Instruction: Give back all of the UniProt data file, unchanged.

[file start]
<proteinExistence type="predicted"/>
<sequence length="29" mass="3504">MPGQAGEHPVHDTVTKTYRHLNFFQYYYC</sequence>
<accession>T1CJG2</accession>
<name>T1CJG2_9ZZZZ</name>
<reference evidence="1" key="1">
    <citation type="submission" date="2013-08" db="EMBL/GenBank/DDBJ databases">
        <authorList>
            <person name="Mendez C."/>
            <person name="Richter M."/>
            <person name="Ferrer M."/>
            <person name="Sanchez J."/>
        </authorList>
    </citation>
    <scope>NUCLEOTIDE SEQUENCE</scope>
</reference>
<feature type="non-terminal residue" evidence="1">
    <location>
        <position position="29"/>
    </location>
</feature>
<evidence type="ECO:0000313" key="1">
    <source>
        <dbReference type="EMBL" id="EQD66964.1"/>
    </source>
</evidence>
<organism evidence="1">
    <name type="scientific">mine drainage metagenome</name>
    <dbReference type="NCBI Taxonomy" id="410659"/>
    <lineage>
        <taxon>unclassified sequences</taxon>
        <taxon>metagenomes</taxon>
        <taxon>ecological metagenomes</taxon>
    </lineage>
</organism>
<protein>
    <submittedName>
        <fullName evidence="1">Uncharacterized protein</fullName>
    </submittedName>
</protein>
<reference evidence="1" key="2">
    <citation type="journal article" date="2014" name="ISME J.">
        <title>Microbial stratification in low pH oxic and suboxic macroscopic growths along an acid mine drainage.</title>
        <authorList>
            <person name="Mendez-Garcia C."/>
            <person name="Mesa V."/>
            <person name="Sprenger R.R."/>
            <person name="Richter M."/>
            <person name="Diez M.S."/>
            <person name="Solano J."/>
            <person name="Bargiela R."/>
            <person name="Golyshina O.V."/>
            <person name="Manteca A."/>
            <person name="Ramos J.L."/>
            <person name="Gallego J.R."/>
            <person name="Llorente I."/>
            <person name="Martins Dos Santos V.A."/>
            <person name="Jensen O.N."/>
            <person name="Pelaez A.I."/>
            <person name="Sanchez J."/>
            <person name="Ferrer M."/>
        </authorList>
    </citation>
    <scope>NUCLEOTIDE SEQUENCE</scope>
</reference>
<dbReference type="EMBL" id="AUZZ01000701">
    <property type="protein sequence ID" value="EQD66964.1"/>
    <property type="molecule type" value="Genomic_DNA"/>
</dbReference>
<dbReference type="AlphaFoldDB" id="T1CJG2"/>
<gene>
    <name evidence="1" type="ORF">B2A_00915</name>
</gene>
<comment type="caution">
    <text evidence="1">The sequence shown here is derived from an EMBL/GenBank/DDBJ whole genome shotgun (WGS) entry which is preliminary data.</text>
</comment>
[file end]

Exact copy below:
<proteinExistence type="predicted"/>
<sequence length="29" mass="3504">MPGQAGEHPVHDTVTKTYRHLNFFQYYYC</sequence>
<accession>T1CJG2</accession>
<name>T1CJG2_9ZZZZ</name>
<reference evidence="1" key="1">
    <citation type="submission" date="2013-08" db="EMBL/GenBank/DDBJ databases">
        <authorList>
            <person name="Mendez C."/>
            <person name="Richter M."/>
            <person name="Ferrer M."/>
            <person name="Sanchez J."/>
        </authorList>
    </citation>
    <scope>NUCLEOTIDE SEQUENCE</scope>
</reference>
<feature type="non-terminal residue" evidence="1">
    <location>
        <position position="29"/>
    </location>
</feature>
<evidence type="ECO:0000313" key="1">
    <source>
        <dbReference type="EMBL" id="EQD66964.1"/>
    </source>
</evidence>
<organism evidence="1">
    <name type="scientific">mine drainage metagenome</name>
    <dbReference type="NCBI Taxonomy" id="410659"/>
    <lineage>
        <taxon>unclassified sequences</taxon>
        <taxon>metagenomes</taxon>
        <taxon>ecological metagenomes</taxon>
    </lineage>
</organism>
<protein>
    <submittedName>
        <fullName evidence="1">Uncharacterized protein</fullName>
    </submittedName>
</protein>
<reference evidence="1" key="2">
    <citation type="journal article" date="2014" name="ISME J.">
        <title>Microbial stratification in low pH oxic and suboxic macroscopic growths along an acid mine drainage.</title>
        <authorList>
            <person name="Mendez-Garcia C."/>
            <person name="Mesa V."/>
            <person name="Sprenger R.R."/>
            <person name="Richter M."/>
            <person name="Diez M.S."/>
            <person name="Solano J."/>
            <person name="Bargiela R."/>
            <person name="Golyshina O.V."/>
            <person name="Manteca A."/>
            <person name="Ramos J.L."/>
            <person name="Gallego J.R."/>
            <person name="Llorente I."/>
            <person name="Martins Dos Santos V.A."/>
            <person name="Jensen O.N."/>
            <person name="Pelaez A.I."/>
            <person name="Sanchez J."/>
            <person name="Ferrer M."/>
        </authorList>
    </citation>
    <scope>NUCLEOTIDE SEQUENCE</scope>
</reference>
<dbReference type="EMBL" id="AUZZ01000701">
    <property type="protein sequence ID" value="EQD66964.1"/>
    <property type="molecule type" value="Genomic_DNA"/>
</dbReference>
<dbReference type="AlphaFoldDB" id="T1CJG2"/>
<gene>
    <name evidence="1" type="ORF">B2A_00915</name>
</gene>
<comment type="caution">
    <text evidence="1">The sequence shown here is derived from an EMBL/GenBank/DDBJ whole genome shotgun (WGS) entry which is preliminary data.</text>
</comment>